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Asian Settler Colonialism

From Local Governance to the Habits of Everyday Life in Hawaii

edited by Candace Fujikane and Jonathan Y. Okamura

Asian Settler Colonialism is a groundbreaking collection that examines the roles of Asians as settlers in Hawai‘i. Contributors from various fields and disciplines investigate aspects of Asian settler colonialism to illustrate its diverse operations and impact on Native Hawaiians. Essays range from analyses of Japanese, Korean, and Filipino settlement to accounts of Asian settler practices in the legislature, the prison industrial complex, and the U.S. military to critiques of Asian settlers’ claims to Hawai‘i in literature and the visual arts.

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Asian Theatre Journal

Vol. 16, no. 2 (1999) through current issue

Asian Theatre Journal is dedicated to the performing arts of Asia, focusing upon both traditional and modern theatrical forms. It aims to facilitate the exchange of knowledge throughout the international theatrical community for the mutual benefit of all interested scholars and artists. This engaging, intercultural journal offers descriptive and analytical articles, original plays and play translations, book and audiovisual reviews, and reports of current theatrical activities in Asia. Full-color plates and black-and-white photographs illustrate each issue.

Editor: Kathy Foley, Theatre Arts Dept., UCSC

Sponsor: Association for Asian Performance of the Association for Theatre in Higher Education

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Astronomy's Limitless Journey

A Guide to Understanding the Universe

Günther Hasinger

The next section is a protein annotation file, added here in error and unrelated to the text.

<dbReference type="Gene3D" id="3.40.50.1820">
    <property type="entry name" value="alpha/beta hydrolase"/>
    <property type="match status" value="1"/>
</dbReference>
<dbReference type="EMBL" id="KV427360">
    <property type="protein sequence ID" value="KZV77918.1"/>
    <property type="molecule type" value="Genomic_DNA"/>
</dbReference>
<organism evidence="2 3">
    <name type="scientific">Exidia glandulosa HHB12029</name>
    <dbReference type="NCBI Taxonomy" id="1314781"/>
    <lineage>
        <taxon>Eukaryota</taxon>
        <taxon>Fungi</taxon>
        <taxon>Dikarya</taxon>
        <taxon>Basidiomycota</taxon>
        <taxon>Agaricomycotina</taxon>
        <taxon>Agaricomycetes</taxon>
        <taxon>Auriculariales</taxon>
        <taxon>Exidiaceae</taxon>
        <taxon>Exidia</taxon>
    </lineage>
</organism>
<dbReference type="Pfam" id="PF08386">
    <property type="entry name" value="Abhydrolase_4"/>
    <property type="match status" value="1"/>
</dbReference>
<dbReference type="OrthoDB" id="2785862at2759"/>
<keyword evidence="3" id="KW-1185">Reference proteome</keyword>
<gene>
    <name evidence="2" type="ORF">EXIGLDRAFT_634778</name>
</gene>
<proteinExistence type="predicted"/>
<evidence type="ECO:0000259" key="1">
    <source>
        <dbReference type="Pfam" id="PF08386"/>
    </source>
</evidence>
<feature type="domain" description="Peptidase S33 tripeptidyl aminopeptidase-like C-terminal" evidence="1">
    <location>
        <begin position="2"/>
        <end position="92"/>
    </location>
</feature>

When observing the sky on a very clear, dark night, the soft glow of the Milky Way with its thousands of stars can be seen with the naked eye. Over the centuries since Galileo Galilei first pointed a telescope at the galaxy in 1609, this awe-inspiring yet easily visible panorama was our cosmos, our celestial world. With each new scientific discovery, however, this cosmos has grown dramatically, increasing rapidly over the last several decades. As we look deeper into space, the earlier phases of the cosmos are unveiled to us, but we know that even with the largest telescopes, we will see only a tiny fraction of the vast expanse of the Universe. In Astronomy's Limitless Journey, astrophysicist Günther Hasinger takes the reader on a journey to the far reaches of the Universe—an exciting time travel that begins with the incredibly hot fireball of the Big Bang roughly 13.8 billion years ago and ends in distant aeons with its cold, dark demise. In between lie the times in which extensive structures, galaxies, stars, and planets form. As the field of astrophysics and cosmology experiences a "golden age" due to larger telescopes, faster computers, and more sophisticated algorithms, fundamental changes are taking place in our understanding of space and time and of the origin and future of our Universe. Hasinger thoroughly explains these fascinating revelations and describes the methods utilized in modern astrophysics. He cautions, however, that the boundaries between knowledge and ignorance shift constantly; where our knowledge is so incomplete such that we can only speculate, the journey becomes shaky. Indeed, every new discovery opens a further door to the unknown and with every answered question, we discover more locked doors still to be opened.